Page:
The first problem for anyone wanting to visit is to establish EXACTLY which monasteries got inscribed!! The ICOMOS evaluation lists 14 (11 in Morelos and 3 in Puebla states – generally west and east of Popocatapetl respectively) but recommends that the entire nomination should be deferred and that the “states party” should be invited to “consider the omission of Hueyapan (and also Cuernavaca if assurances cannot be given that recent constructions will be removed)”. Today (March 2008) the UNESCO Web site states “These 14 monasteries……” but then only lists 13 – the original list less Hueyapan! A further complexity is that the ICOMOS evaluation clearly believes that it is including the monastery at Oaxtepec (an important site as it was the first monastery established by the Dominicans in 1528) – even though it doesn’t include it in its list! Now, in common with the previous reviewer, we went to Oaxtepec and I can confirm that it has a nice brass plate with its name on confirming that it IS inscribed! So it looks as if the 14 consist of the original ICOMOS list less Hueyapan plus Oaxtepec and that the UNESCO Web site has missed out the latter. I can find no reference in any minutes that the Inscription was made on the condition that Hueyacan was removed but it does seem to have been. It seems also that the “problem” with Cuernavaca was solved or quietly forgotten. Mexico appears to be trying to ensure that the capital cities of its various states each has a WHS, hence the rather large number of relatively mediocre “Colonial centres” which have made it to the list – Cuernavaca’s centre certainly wouldn’t qualify, but its Cathedral (upgraded from the earliest monastery) is rather fine – albeit not enough for a “single” nomination. During the 1990s, under the direction of its liberal Bishop Luis Cervantes, it was “furnished”/decorated in an uncompromisingly bare “modernist” style. I personally found it quite successful and the murals discovered during the restoration have also been preserved.
Assuming my “list” is correct, we visited 10 of the 14 sites by road in the following sequence
Day 1 – Huejotzingo (in Puebla State))
Day 2 – Yecapixtla, Ocuituco, Tetela del Volcan (all to the East of the Amecameca/Cuautla highway with the latter 2 qualifying as being “on the slopes”!). We then returned (Yecapixtla can be by-passed) to Atlatlahucan, Totolapan, Tlayacapan, Oaxtepec and Tepotzlan (all to the West of the highway). This took until around 2.00pm and we then quickly skirted Cuernavaca on the autopista to get ASAP to Xochicalco (see my review)
Day 3 – Cuernavaca.
The 4 missing were Calpan (near Huejotzingo – certainly “on the slopes” and, mainly for that reason , the one I most regret missing but we just didn’t have time. This village is on the way up the Paso de Cortez whence, with permits, you can climb Ixtaccihuatl – but NOT Popocatapetl which has been closed for some years because of danger of fumes and eruptions) and Tochimilco (also in Puebla State), Zacualpan (south of Tetela) and Yautepec (west of Oaxtepec)
It is difficult to recommend which Monasteries are the most worthwhile. It depends on what you are most interested in - the previous reviewer was clearly concerned with the quality of the frescoes. Perhaps we were more interested in general “atmosphere”. Maybe history has treated each of them differently in terms of how well their frescoes (and their exterior decoration) have survived but all of the churches we visited were “well cared for” in the sense of being “in use” by the locals as living churches. We were there during the week before Semana Santa (Holy Week) and one of the nicest things was to see the locals preparing for the “celebrations”. Some of the villages in which these churches are situated are still very “indigeno” and the crosses upon which locals would enact the crucifixion (with scourging – but I think that real nails are only used now in the Philippines?) were being lined up.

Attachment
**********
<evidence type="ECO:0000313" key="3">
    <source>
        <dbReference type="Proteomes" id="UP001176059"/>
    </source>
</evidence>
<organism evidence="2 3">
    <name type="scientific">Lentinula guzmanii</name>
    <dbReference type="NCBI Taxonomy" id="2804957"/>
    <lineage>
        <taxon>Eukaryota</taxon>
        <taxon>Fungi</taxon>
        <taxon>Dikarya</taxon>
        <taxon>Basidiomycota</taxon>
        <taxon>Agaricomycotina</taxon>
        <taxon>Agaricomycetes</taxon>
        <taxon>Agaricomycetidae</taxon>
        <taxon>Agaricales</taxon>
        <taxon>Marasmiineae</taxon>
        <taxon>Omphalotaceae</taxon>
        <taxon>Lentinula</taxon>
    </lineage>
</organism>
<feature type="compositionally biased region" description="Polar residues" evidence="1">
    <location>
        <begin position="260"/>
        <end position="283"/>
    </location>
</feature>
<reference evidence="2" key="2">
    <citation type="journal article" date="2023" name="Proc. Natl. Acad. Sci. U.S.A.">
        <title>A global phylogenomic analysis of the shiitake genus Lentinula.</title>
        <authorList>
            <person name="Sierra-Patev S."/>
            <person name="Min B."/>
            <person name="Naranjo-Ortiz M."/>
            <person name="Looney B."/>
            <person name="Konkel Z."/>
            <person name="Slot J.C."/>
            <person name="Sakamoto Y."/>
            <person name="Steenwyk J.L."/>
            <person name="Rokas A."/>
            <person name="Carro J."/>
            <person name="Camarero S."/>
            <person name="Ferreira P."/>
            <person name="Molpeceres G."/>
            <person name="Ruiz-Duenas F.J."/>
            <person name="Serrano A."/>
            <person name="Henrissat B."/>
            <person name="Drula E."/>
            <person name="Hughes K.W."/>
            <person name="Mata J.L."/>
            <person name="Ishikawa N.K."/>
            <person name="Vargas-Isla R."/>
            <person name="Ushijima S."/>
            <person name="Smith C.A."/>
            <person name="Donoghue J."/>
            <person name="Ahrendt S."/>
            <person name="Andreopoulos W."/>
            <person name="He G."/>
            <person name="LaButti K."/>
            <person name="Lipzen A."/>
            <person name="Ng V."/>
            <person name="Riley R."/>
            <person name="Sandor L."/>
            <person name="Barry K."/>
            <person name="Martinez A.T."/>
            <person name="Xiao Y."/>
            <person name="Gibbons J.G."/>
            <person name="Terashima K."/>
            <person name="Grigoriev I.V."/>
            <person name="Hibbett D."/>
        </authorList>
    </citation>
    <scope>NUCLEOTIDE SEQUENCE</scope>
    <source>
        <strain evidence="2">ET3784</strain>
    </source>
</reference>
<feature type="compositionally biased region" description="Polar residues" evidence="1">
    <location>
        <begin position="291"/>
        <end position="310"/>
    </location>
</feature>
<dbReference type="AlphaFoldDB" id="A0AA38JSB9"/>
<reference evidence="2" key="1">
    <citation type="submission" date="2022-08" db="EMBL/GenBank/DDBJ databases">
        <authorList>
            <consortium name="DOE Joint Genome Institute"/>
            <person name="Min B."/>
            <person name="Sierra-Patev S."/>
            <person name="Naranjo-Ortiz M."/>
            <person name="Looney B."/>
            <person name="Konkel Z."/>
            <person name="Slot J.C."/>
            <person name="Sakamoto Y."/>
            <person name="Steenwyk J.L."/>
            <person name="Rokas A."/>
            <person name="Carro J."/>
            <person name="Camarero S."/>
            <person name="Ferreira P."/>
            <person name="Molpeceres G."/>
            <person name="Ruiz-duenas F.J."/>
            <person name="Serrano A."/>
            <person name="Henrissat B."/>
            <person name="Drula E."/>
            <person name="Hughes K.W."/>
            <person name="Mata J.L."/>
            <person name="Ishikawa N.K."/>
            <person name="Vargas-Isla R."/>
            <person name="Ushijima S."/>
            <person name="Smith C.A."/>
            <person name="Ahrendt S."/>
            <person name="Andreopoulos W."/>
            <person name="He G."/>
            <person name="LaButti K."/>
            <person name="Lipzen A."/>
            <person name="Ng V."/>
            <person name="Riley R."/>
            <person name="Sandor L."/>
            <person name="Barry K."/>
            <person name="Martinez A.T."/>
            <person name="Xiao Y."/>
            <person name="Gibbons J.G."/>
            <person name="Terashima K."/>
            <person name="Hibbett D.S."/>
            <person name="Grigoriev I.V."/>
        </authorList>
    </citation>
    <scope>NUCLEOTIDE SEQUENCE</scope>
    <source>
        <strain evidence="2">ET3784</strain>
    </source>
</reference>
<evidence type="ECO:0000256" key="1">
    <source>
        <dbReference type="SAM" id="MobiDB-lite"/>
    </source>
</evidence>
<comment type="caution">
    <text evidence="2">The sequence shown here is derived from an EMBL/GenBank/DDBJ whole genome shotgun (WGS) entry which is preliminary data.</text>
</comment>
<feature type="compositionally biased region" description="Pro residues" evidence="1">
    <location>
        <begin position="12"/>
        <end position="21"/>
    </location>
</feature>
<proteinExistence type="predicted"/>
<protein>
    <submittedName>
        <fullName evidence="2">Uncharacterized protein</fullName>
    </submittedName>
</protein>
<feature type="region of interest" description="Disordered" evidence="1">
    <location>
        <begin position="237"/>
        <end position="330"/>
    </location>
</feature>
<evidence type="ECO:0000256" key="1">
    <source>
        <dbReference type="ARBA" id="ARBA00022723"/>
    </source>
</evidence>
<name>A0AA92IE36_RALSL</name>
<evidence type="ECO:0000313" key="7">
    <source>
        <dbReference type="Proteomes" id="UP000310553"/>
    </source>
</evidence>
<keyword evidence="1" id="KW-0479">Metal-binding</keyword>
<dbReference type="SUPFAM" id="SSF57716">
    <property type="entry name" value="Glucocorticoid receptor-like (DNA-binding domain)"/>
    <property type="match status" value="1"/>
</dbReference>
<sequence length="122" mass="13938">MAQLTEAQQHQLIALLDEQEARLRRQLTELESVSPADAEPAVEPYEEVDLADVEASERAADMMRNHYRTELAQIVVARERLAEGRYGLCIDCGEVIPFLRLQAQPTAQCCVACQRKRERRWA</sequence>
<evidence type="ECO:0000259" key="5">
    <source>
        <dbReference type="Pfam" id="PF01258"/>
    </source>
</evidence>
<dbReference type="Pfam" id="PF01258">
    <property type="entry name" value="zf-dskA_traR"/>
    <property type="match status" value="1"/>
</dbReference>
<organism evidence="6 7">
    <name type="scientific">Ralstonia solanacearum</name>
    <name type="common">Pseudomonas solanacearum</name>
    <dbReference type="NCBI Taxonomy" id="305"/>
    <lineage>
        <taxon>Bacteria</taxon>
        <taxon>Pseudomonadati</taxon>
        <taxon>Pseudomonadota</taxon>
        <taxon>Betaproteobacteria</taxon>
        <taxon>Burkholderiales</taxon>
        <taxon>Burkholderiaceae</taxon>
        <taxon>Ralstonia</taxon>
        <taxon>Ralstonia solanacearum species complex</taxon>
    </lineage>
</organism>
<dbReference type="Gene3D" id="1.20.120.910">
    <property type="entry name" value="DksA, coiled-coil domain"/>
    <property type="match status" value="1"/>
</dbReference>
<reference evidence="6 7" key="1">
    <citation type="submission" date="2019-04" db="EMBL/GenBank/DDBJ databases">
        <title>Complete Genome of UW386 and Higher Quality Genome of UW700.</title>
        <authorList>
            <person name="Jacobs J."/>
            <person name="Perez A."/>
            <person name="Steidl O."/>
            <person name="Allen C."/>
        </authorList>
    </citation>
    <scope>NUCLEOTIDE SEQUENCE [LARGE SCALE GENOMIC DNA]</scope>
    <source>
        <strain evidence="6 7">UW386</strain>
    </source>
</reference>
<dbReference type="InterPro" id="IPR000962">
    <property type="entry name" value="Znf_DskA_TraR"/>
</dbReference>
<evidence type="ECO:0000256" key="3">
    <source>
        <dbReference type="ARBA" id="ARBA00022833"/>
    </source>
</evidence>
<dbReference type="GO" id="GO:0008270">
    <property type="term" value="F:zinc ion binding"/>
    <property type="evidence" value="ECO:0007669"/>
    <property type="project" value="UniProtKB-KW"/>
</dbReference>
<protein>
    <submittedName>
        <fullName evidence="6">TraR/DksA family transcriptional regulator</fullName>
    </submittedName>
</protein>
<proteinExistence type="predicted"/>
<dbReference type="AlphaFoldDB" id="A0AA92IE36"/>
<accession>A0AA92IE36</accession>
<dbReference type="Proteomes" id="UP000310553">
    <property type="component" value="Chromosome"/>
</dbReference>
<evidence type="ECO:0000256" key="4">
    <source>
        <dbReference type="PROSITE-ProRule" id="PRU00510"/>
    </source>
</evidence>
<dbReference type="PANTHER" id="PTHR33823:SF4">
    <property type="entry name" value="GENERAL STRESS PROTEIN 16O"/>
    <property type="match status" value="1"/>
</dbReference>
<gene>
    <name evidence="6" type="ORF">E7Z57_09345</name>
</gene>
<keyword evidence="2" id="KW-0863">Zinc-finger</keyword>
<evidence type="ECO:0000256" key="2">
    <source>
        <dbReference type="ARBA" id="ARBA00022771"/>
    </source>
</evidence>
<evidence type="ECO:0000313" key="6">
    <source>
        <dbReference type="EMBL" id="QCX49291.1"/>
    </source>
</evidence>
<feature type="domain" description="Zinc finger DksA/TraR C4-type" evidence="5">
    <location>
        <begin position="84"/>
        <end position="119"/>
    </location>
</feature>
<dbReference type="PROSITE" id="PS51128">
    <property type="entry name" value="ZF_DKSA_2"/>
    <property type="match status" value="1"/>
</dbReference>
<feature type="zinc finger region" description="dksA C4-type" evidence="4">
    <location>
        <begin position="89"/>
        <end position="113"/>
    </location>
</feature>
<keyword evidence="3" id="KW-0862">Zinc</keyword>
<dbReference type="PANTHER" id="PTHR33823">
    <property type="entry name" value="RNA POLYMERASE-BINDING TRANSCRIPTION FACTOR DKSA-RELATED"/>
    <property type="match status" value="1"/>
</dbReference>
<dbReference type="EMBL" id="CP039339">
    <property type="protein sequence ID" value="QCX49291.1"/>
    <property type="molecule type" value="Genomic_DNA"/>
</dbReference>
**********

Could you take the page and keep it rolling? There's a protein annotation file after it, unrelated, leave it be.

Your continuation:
In Tetela a huge wooden pole had been erected in the churchyard for the “Voladores” to perform their pre-Hispanic pagan ritual. They had probably been doing this ever since the Spaniards built the church, possibly on the site of a pre-Christian religious structure, in a ceremony which, no doubt, propitiated the old gods as well! Unfortunately we were not staying for the Festival. We saw “touristy “Voladores” at El Tajin (they also perform near the Anthropological Museum in Mexico DF) but it would have been wonderful to see a “genuine” local performance!
Tepotzlan is the largest of the “villages”/towns (other than Cuernavaca of course) and its monastery is well set up for tourists – with even a “gift shop” and the only one we saw other tourists at. The murals in the cloisters were well preserved with wonderful depictions of shaven headed, fat friars (Photo 2) – somewhat threateningly carrying a Cross to the unbelievers!! The town generally is also well worth a visit.
Huejotzingo felt to us the most “medieval” – a huge fortified structure with an enormous “Atrium”. This open air chapel was unknown in European church architecture but was standard here in these early Mexican churches and was designed to accommodate the hundreds of indigenous worshippers outside the church itself. In each corner is a small chapel or “Posa” where rituals could be carried out. The church is unashamedly “Gothic” moving towards Renaissance – this was still potentially dangerous frontier country so no namby-pamby Baroque here yet! The church is on land raised above the surrounding town – probably the flattened remains of a pre-Hispanic pyramid. This church alone has preserved its 16th century wooden altarpiece.
These 3 would give you a reasonable feeling for the architecture and the history of Christian expansion in those early days, but I wouldn’t advise against taking in any of others you have time for.
M Hegewisch (Mexico): I visisted 10 of the 14 monasteries from the 16 century in the slopes of the Popocatepetl in Morelos and here is waht I found:
a) San Mateo Apostol in Atlatlauhcan: Not so bas conservate, but it needs work
2) de la Natividad in Tepoztlán: Is one of the most well taken care off and in reconstruction
3) San Juan Bautista in Tetela del Volcán: It's conditions are the worst
4) San Juan Bautista in Tlayacapan: Very nice, but it still needs reconstruction
5) Santo Domingo de Guzmán in Hueyapan: This is in the worst state. I couldn't even enter because it was really early, for what I saw from the outside it has been painted in pastel colors!
6) San Guillermo in Totolapan: I almost cried when I saw it. The upper floor has been remodelated to serve as rooms for he priests so all the frescoes are lost.
7) Santo Domingo in Oaxtepec: Very nice
8) Santo Domingo in Yecapixtla: Taken care off, but it needs work
9) Santiago Apóstol in Ocuituco: Nice, but is not very cared
10)Inmaculada Concepción in Zacualpan de Amilpas: It needs more work, although is in very good state
Have you been to Earliest 16th-Century Monasteries on the Slopes of Popocatepetl ? Share your experiences!